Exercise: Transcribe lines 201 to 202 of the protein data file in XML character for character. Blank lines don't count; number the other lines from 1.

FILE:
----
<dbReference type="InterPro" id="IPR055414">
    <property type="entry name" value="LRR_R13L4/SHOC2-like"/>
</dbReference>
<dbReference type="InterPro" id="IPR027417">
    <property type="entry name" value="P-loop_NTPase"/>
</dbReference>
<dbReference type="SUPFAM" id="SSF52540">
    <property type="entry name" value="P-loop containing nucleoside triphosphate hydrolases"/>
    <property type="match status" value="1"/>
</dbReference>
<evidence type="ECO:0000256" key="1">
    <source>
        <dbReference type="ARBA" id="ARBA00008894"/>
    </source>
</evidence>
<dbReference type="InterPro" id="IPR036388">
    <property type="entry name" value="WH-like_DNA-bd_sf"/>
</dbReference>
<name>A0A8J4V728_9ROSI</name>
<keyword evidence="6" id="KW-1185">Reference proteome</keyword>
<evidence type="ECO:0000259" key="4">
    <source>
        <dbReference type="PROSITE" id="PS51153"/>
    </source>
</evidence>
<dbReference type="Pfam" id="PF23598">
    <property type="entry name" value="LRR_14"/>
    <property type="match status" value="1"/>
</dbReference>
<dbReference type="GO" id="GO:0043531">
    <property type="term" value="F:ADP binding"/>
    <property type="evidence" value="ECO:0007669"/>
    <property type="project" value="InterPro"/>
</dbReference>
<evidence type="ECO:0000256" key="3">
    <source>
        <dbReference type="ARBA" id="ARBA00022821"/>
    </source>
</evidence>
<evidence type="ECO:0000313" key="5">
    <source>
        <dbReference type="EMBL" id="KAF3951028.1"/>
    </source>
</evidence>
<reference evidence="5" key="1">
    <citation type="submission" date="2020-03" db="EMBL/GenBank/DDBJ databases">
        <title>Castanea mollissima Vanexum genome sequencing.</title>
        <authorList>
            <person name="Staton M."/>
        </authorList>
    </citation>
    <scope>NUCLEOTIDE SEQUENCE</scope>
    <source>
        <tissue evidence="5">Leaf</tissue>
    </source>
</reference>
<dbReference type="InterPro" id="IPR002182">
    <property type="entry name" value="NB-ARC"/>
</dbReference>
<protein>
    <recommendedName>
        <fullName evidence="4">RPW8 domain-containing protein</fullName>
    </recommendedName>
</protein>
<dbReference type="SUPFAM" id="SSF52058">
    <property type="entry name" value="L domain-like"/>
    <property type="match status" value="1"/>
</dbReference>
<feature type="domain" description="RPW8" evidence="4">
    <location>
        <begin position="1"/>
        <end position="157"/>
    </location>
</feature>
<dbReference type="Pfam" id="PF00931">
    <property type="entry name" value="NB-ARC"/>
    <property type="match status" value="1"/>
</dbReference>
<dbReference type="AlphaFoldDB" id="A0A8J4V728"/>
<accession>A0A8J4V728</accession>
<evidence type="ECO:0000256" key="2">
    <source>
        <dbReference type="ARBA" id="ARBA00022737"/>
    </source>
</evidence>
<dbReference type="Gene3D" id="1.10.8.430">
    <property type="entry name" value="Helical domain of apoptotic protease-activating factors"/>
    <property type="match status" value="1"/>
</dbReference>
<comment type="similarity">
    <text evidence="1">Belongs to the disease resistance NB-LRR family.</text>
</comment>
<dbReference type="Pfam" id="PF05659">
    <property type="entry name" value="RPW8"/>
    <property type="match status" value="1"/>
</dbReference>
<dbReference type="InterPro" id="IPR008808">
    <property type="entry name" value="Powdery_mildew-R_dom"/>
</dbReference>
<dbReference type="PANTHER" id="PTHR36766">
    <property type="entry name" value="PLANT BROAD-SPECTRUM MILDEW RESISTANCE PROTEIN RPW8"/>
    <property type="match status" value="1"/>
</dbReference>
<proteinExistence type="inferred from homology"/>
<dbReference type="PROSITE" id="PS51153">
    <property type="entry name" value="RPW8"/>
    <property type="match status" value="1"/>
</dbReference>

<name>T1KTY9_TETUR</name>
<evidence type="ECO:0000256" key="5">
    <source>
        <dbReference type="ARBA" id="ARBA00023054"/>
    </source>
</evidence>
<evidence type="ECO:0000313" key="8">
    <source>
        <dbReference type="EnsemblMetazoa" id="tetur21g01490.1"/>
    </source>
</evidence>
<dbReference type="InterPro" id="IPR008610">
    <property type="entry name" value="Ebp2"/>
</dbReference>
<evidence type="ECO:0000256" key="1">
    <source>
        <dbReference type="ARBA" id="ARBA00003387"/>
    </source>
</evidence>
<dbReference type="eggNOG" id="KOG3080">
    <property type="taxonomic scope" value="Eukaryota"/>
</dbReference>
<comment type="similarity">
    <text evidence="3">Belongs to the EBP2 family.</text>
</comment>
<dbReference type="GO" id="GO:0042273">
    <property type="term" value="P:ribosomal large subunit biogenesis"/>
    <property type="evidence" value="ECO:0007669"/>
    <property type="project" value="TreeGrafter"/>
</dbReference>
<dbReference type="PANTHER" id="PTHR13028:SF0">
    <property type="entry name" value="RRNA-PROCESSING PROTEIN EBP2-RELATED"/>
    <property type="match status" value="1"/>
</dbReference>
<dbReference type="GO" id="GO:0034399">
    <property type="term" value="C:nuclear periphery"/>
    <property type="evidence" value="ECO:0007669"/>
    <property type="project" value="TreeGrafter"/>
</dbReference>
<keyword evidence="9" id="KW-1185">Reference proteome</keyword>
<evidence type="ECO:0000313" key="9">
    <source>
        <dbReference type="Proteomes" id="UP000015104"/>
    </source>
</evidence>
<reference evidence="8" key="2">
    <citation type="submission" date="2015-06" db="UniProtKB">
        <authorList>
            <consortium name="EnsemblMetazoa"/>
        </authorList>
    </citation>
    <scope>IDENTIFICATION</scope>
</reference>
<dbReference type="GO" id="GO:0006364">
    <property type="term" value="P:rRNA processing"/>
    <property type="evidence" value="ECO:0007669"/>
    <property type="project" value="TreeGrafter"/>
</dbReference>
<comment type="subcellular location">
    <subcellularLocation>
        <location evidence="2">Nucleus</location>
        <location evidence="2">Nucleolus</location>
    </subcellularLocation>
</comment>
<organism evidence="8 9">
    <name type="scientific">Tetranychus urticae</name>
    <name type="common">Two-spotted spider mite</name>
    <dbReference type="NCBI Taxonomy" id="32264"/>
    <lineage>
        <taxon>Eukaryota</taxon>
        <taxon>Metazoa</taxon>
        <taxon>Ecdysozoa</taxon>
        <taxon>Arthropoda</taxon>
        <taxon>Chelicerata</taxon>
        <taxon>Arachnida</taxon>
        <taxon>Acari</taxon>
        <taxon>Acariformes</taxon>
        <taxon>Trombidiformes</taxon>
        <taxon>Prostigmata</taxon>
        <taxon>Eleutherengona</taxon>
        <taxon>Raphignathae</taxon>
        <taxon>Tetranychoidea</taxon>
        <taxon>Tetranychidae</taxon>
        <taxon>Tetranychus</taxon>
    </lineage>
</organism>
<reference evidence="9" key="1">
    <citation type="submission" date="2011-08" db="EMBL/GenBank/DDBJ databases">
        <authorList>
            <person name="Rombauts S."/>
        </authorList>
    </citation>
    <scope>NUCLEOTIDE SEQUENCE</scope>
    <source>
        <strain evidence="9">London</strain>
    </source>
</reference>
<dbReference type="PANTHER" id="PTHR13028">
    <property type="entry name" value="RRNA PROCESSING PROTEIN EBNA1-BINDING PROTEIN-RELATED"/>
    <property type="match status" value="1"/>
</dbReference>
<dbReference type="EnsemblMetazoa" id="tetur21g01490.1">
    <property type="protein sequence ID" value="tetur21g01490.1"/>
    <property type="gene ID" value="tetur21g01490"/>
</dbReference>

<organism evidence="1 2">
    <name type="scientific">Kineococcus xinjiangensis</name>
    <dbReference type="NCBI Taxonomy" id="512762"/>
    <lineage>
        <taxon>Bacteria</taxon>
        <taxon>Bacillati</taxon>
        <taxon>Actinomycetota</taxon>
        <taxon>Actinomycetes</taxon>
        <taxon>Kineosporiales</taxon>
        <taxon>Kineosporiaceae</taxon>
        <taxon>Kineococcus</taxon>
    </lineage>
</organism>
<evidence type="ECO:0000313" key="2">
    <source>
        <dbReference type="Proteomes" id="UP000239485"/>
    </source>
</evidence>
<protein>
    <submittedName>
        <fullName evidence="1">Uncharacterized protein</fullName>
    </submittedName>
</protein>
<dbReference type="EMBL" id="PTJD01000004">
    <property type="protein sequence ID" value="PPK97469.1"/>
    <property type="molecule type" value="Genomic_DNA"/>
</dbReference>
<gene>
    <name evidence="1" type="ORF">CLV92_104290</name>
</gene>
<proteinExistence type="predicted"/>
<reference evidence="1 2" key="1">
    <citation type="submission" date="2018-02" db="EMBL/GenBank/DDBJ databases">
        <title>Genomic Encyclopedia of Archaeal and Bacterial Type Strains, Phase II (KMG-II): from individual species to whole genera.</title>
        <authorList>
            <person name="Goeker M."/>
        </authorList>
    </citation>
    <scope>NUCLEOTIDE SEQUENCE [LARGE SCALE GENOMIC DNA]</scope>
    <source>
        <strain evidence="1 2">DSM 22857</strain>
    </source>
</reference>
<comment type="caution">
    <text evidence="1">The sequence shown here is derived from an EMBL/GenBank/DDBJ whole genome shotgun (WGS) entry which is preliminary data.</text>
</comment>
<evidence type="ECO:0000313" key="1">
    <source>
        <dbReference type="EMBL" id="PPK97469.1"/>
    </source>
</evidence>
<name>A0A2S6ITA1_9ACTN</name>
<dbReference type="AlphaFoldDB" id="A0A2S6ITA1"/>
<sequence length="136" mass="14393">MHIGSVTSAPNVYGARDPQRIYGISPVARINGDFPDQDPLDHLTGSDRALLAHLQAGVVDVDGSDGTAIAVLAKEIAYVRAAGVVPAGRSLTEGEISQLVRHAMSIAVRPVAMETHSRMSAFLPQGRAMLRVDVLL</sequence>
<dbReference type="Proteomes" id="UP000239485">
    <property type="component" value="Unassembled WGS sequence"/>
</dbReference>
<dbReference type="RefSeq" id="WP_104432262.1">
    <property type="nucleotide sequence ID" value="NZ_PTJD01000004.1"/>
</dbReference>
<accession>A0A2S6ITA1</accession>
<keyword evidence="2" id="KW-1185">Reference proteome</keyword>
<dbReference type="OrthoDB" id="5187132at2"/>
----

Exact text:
    <scope>NUCLEOTIDE SEQUENCE</scope>
    <source>